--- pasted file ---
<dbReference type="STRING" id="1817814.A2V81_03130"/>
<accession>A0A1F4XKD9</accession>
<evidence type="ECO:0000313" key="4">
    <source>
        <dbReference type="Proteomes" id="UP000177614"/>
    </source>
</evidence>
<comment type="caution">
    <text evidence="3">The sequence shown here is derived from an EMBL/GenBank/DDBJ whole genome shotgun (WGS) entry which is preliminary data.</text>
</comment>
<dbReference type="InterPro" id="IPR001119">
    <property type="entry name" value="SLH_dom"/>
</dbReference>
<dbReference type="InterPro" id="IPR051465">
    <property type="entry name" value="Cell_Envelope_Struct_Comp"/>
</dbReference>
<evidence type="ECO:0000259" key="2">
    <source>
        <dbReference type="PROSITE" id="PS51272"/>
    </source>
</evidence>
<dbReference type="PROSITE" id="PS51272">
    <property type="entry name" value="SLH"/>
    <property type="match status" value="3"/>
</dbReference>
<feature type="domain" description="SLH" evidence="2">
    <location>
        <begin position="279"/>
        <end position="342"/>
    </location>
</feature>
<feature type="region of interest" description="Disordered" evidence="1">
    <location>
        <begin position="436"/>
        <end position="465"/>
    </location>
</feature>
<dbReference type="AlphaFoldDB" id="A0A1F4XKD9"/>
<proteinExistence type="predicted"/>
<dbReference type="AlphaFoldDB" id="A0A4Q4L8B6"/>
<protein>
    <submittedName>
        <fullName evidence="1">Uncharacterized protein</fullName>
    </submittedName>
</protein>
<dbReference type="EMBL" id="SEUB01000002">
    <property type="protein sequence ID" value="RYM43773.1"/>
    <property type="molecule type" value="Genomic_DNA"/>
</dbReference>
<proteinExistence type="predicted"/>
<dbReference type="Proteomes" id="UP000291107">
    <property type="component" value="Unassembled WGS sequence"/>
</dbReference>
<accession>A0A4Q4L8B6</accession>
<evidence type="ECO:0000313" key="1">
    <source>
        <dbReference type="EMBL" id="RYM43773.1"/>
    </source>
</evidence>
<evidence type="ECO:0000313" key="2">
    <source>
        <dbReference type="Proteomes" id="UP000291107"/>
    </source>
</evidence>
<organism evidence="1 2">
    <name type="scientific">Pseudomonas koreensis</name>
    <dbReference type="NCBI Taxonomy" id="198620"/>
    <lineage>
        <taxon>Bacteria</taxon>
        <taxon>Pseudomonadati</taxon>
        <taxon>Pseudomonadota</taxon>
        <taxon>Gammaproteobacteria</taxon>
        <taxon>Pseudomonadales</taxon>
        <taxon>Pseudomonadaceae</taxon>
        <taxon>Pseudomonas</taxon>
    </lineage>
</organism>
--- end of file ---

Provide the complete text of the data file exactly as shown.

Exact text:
<dbReference type="STRING" id="1817814.A2V81_03130"/>
<accession>A0A1F4XKD9</accession>
<evidence type="ECO:0000313" key="4">
    <source>
        <dbReference type="Proteomes" id="UP000177614"/>
    </source>
</evidence>
<comment type="caution">
    <text evidence="3">The sequence shown here is derived from an EMBL/GenBank/DDBJ whole genome shotgun (WGS) entry which is preliminary data.</text>
</comment>
<dbReference type="InterPro" id="IPR001119">
    <property type="entry name" value="SLH_dom"/>
</dbReference>
<dbReference type="InterPro" id="IPR051465">
    <property type="entry name" value="Cell_Envelope_Struct_Comp"/>
</dbReference>
<evidence type="ECO:0000259" key="2">
    <source>
        <dbReference type="PROSITE" id="PS51272"/>
    </source>
</evidence>
<dbReference type="PROSITE" id="PS51272">
    <property type="entry name" value="SLH"/>
    <property type="match status" value="3"/>
</dbReference>
<feature type="domain" description="SLH" evidence="2">
    <location>
        <begin position="279"/>
        <end position="342"/>
    </location>
</feature>
<feature type="region of interest" description="Disordered" evidence="1">
    <location>
        <begin position="436"/>
        <end position="465"/>
    </location>
</feature>
<dbReference type="AlphaFoldDB" id="A0A1F4XKD9"/>
<proteinExistence type="predicted"/>
<dbReference type="AlphaFoldDB" id="A0A4Q4L8B6"/>
<protein>
    <submittedName>
        <fullName evidence="1">Uncharacterized protein</fullName>
    </submittedName>
</protein>
<dbReference type="EMBL" id="SEUB01000002">
    <property type="protein sequence ID" value="RYM43773.1"/>
    <property type="molecule type" value="Genomic_DNA"/>
</dbReference>
<proteinExistence type="predicted"/>
<dbReference type="Proteomes" id="UP000291107">
    <property type="component" value="Unassembled WGS sequence"/>
</dbReference>
<accession>A0A4Q4L8B6</accession>
<evidence type="ECO:0000313" key="1">
    <source>
        <dbReference type="EMBL" id="RYM43773.1"/>
    </source>
</evidence>
<evidence type="ECO:0000313" key="2">
    <source>
        <dbReference type="Proteomes" id="UP000291107"/>
    </source>
</evidence>
<organism evidence="1 2">
    <name type="scientific">Pseudomonas koreensis</name>
    <dbReference type="NCBI Taxonomy" id="198620"/>
    <lineage>
        <taxon>Bacteria</taxon>
        <taxon>Pseudomonadati</taxon>
        <taxon>Pseudomonadota</taxon>
        <taxon>Gammaproteobacteria</taxon>
        <taxon>Pseudomonadales</taxon>
        <taxon>Pseudomonadaceae</taxon>
        <taxon>Pseudomonas</taxon>
    </lineage>
</organism>